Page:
Thus, it has been left up to courts to interpret the reach of the rules, and their various interpretations of the imprecise “possession, custody, or control” have often been in conflict.6 The three general categories of interpretation with respect to what “possession, custody, or control” are the legal right standard, the legal right plus notification standard, and the practical ability standard.7 The Sedona Conference, a legal think tank that has emerged as a leader in the development of e-discovery policy, has pushed back against adoption of the practical ability standard in particular, arguing that the “common-law test has led to inequitable situations in which courts have held that a party has Rule 34 ‘control’ over documents and ESI even though the party did not have the actual ability to obtain the documents and ESI.”8

Attorneys advising and representing clients in the 11th Circuit — where federal courts have, at various times, applied both the legal right standard and the practical ability standard, though more often and more recently the latter — should be aware of how nuances in interpretation may determine their clients’ obligations and potential risks of noncompliance with shifting standards.

Back in 1984, the 11th Circuit applied the legal right standard in Searock v. Stripling, 736 F.2d 650, 653 (11th Cir. 1984), that, given that “control is the test with regard to the production of documents[,]” “[c]ontrol is defined not only as possession, but as the legal right to obtain the documents requested upon demand.”9 But in more recent years, and notably after the 2006 amendment to Rule 34 providing for reference to “electronically stored information,” the trend has seemingly been toward the adoption of the practical ability standard.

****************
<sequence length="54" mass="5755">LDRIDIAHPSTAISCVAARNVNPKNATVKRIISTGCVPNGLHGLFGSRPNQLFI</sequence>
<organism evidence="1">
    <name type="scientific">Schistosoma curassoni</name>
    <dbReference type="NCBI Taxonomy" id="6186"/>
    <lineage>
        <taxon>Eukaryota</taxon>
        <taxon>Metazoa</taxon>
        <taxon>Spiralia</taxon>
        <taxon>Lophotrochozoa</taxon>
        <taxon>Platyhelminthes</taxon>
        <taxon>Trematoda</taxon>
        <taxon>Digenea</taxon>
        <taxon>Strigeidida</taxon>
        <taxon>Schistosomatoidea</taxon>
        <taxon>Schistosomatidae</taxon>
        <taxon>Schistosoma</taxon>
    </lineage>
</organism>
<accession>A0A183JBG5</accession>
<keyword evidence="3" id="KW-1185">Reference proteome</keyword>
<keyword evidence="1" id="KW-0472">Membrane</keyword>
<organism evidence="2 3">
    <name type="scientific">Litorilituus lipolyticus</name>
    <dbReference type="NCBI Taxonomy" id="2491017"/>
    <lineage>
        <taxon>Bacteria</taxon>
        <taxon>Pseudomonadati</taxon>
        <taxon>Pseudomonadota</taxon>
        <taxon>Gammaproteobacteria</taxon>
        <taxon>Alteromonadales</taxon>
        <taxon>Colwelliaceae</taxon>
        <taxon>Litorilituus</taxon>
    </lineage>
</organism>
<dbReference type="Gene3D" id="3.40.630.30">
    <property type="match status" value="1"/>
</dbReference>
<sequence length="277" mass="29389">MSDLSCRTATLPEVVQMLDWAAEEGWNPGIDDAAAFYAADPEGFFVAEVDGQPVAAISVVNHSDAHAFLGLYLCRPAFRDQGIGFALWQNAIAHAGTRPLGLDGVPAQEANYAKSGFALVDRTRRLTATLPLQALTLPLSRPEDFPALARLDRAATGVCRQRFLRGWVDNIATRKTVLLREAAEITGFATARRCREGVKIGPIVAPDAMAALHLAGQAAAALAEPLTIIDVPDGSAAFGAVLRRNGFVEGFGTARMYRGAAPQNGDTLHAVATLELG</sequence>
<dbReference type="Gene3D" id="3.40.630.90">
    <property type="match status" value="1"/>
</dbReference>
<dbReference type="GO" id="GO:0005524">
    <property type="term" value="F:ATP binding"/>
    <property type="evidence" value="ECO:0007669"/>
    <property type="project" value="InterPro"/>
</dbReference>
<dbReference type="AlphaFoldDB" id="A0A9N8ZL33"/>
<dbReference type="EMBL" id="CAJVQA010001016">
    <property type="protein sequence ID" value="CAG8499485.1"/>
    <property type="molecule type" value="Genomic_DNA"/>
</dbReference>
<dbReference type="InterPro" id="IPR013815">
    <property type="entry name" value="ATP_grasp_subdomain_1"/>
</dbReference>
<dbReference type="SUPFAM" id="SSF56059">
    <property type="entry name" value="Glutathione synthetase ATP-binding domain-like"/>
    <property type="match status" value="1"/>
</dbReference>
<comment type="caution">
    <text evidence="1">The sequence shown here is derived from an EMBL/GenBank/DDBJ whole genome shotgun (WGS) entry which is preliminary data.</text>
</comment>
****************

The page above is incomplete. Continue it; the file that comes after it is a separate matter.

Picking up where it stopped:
In 2010, a judge in the Middle District of Florida indicated the shift in interpretation when he declared in Soliday v. 7-Eleven, Inc., No. 2:09–cv–807–FtM–29SPC, 2010 WL 4788041, at *2 (M.D. Fla. Nov. 17, 2010), that “control” has been “defined as a ‘party’s legal right, authority, or practical ability to obtain the materials sought on demand.’”10 In 2011, the Southern District of Florida stated, in Costa v. Kernzer Int’l Resorts, Inc., 277 F.R.D. 468, 471 (S.D. Fla. 2011), that control of electronically stored information under Rule 34 “does not require that a party have legal ownership or actual physical possession of the documents at issue; indeed, documents have been considered to be under a party’s control (for discovery purposes) when that party has the ‘right, authority, or practical ability to obtain the materials sought on demand.’”11 That same year, the Southern District of Alabama, in Anz Advanced Techs. v. Bush Hog, LLC, No. 09–00228–KD–N, 2011 WL 814663, at *9 (S.D. Ala. Jan. 26, 2011), also affirmed the “practical ability” approach to the meaning of “control.”12 In the 2017 case of Bouton v. Ocean Props., Ltd., No. 16-cv-80502–BLOOM/Valle, 2017 WL 2720927, at *3 (S.D. Fla. June 23, 2017), the Southern District of Florida implied that it still adopts the practical ability standard.13